The Adecco Group aims to support 5 million workers through upskilling and reskilling globally by 2030. The Group’s General Assembly business will play a key role as a founding member of the Skills Consortium of online training and learning providers, as part of the Reskilling Revolution initiative. The Adecco Group Foundation will contribute as founding partner to the HR Valley initiative – a hub of human capital management learning.

Coursera Inc. will be a data partner and a founding member of the Skills Consortium of online training and learning providers hosted by Reskilling Revolution. It has committed to upskilling 10 million global workers by 2030 in high-demand domains of Data Science, Technology, Business and Soft skills.

Infosys is expanding computer science and maker education to K-12 students and teachers across the US, especially among under-represented communities, and will become a founding member of a Skills Consortium of online training and learning providers hosted by Reskilling Revolution.

LinkedIn will be a data partner for the Reskilling Revolution initiative.

ManpowerGroup’s MyPath is enabling hundreds of thousands of people to access high-growth roles by providing accelerated upskilling, on-the-job training and certification, transforming the role of the recruiter to become talent agents, experts in assessment, data and coaching so workers receive the guidance they need for future roles.

PwC and its New World. New Skills. programme will deploy skills to support public-private collaborations through the Reskilling Revolution. It will also help clients prepare their workforces for the digital world, upskill each of its 276,000 people and scale up its community programmes, particularly in areas where there is an acute need.

Salesforce has committed to help train 1 million people with relevant skills and reach 10 million active users on Trailhead, Salesforce’s free online learning platform, within the next five years. Through workforce development initiatives including Trailhead Military, FutureForce and the Pathfinder Program, all powered by Trailhead, anyone can skill-up to learn in-demand skills and earn credentials to land a top job in tech.

International and civil society organizations are also leveraging the Reskilling Revolution Platform to drive change and build new coalitions. This will include the United Nations Children’s Fund (UNICEF) and Generation Unlimited, a global multisector partnership created to meet the urgent need for expanded education, skill development and employment opportunities for young people aged 10-24. The Education Commission, chaired by Gordon Brown, is committing to support the Reskilling Revolution through teacher workforce, schools and education finance transformation. The NGO iamtheCODE will aim to enable ten million women and girls as coders worldwide by 2030.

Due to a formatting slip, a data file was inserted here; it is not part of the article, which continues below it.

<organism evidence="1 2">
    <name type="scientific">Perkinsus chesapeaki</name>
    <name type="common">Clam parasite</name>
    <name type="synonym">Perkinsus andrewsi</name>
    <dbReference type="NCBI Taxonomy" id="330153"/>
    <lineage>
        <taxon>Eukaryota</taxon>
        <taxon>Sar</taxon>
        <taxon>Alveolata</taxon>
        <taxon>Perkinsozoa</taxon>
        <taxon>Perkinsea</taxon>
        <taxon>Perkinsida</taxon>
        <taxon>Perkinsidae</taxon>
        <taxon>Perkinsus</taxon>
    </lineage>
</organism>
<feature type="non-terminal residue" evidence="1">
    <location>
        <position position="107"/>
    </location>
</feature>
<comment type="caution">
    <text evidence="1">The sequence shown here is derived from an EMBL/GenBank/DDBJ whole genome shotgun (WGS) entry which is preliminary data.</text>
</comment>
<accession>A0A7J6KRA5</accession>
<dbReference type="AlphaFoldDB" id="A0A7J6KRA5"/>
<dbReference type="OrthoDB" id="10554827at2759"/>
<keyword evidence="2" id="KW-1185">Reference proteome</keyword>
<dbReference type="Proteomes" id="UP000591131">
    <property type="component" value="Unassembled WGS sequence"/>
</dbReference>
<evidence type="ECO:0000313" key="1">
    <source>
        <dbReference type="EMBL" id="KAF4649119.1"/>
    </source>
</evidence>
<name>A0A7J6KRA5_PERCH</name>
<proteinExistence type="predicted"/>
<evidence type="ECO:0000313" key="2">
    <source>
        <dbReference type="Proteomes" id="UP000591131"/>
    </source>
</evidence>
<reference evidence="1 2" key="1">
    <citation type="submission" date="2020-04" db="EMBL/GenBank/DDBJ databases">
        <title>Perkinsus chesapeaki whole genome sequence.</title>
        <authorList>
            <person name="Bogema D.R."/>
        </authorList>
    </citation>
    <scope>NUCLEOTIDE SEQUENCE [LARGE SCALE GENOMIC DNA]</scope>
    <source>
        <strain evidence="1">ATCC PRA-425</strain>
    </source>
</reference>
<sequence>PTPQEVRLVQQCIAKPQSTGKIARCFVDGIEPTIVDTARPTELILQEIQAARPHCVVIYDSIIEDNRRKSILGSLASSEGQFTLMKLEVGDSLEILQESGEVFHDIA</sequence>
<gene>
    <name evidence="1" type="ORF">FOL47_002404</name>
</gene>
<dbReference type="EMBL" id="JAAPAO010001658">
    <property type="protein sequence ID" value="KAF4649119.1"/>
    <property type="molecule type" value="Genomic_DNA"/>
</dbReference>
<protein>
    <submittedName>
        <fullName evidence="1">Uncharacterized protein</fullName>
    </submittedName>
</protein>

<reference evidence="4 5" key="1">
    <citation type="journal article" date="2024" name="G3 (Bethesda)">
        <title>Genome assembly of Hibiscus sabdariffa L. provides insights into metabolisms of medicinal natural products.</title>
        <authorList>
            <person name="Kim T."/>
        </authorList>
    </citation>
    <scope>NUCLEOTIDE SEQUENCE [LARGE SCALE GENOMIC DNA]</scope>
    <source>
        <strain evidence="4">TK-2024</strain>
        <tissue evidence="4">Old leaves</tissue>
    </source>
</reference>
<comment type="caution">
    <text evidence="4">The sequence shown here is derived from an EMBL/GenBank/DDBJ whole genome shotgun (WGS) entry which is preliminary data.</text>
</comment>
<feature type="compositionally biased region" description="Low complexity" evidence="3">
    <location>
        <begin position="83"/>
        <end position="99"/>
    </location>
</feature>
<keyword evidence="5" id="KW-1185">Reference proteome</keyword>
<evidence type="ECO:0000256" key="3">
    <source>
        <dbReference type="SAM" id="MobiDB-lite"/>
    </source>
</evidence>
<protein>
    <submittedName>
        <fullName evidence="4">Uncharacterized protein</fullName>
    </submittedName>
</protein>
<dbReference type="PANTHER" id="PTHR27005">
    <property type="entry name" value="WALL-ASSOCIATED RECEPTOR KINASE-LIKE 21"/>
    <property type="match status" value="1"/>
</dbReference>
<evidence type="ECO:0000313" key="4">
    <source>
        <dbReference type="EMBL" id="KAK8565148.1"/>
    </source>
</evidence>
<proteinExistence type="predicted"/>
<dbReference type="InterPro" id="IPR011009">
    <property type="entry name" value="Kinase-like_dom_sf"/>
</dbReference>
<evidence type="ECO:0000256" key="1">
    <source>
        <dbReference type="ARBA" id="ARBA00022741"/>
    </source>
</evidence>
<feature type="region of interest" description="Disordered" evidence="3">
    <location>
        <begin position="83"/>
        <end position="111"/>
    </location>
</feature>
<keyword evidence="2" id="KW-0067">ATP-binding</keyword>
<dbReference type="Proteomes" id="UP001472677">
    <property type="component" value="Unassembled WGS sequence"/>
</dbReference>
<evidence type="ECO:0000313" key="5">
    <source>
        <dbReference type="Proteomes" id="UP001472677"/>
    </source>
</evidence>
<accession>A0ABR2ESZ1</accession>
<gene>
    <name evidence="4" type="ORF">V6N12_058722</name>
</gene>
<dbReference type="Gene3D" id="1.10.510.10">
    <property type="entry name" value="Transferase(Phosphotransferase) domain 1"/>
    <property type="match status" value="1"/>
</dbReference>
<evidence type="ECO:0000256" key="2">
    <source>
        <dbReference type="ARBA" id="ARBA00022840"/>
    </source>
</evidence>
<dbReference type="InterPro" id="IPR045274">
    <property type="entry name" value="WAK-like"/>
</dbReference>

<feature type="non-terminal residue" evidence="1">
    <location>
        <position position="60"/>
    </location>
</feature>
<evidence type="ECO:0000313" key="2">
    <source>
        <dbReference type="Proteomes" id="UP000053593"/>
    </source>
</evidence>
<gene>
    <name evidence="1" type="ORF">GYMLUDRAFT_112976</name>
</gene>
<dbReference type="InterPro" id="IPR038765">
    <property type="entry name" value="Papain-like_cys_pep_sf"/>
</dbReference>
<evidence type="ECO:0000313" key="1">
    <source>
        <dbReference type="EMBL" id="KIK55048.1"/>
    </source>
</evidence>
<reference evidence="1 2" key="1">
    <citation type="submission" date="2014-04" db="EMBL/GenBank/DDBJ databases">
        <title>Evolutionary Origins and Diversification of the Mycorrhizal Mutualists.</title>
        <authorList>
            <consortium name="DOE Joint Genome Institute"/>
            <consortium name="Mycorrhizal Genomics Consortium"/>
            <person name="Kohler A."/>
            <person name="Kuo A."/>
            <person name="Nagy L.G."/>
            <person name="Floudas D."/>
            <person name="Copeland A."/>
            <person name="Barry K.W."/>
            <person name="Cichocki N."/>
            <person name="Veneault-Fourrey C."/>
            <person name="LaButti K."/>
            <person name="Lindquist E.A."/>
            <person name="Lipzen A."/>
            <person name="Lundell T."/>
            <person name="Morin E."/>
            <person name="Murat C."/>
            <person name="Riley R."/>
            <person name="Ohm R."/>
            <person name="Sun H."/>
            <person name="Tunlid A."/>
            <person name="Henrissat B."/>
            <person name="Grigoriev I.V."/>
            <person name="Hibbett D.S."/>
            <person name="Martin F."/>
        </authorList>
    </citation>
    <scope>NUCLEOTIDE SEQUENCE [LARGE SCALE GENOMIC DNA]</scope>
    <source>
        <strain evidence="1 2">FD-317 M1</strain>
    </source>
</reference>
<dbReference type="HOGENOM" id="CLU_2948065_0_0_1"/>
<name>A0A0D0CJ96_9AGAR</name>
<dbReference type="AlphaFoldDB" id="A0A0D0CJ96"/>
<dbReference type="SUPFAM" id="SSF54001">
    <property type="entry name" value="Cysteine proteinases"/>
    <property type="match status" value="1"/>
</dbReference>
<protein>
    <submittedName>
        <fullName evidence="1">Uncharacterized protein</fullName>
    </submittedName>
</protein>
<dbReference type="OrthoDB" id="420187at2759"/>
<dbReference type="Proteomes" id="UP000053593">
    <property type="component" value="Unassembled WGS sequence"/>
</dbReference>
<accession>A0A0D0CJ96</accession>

The United Arab Emirates will provide seed funding to launch the Reskilling Revolution platform.

Reskilling to jobs of the future

Technological change, industry transitions and globalization are impacting jobs and the skills required within those jobs. The OECD estimates that 1.1 billion jobs are liable to be radically transformed by technology in the next decade. The World Economic Forum predicts an overall net positive between job growth and decline but also finds that skills instability with all jobs will mean that nearly half of core skills are set to change by 2022 alone. Additionally, if current trends continue, the outdated content of education will further exacerbate the skills mismatch in the future. However, with increased predictive power, it has also become easier and faster to understand the in-demand skill and jobs of tomorrow and plan human capital development accordingly.

A World Economic Forum report also released today, Jobs of Tomorrow: Mapping Opportunity in the New Economy, worked with LinkedIn, Coursera Inc. and Burning Glass Technologies to map seven emerging professional clusters and 96 fastest-growing jobs within them. They reflect that both “digital” and “human” factors are driving growth in the professions of tomorrow. The adoption of new technologies is giving rise to greater demand for green economy jobs, roles at the forefront of the data and AI economy and new roles in engineering, cloud computing and product development. On the other hand, emerging professions also reflect the continuing importance of human interaction in the new economy, giving rise to greater demand for care-economy jobs; roles in marketing, sales and content production; as well as roles at the forefront of people and culture. The growth and absolute scale of these opportunities will be determined by the choices and investments made by governments today.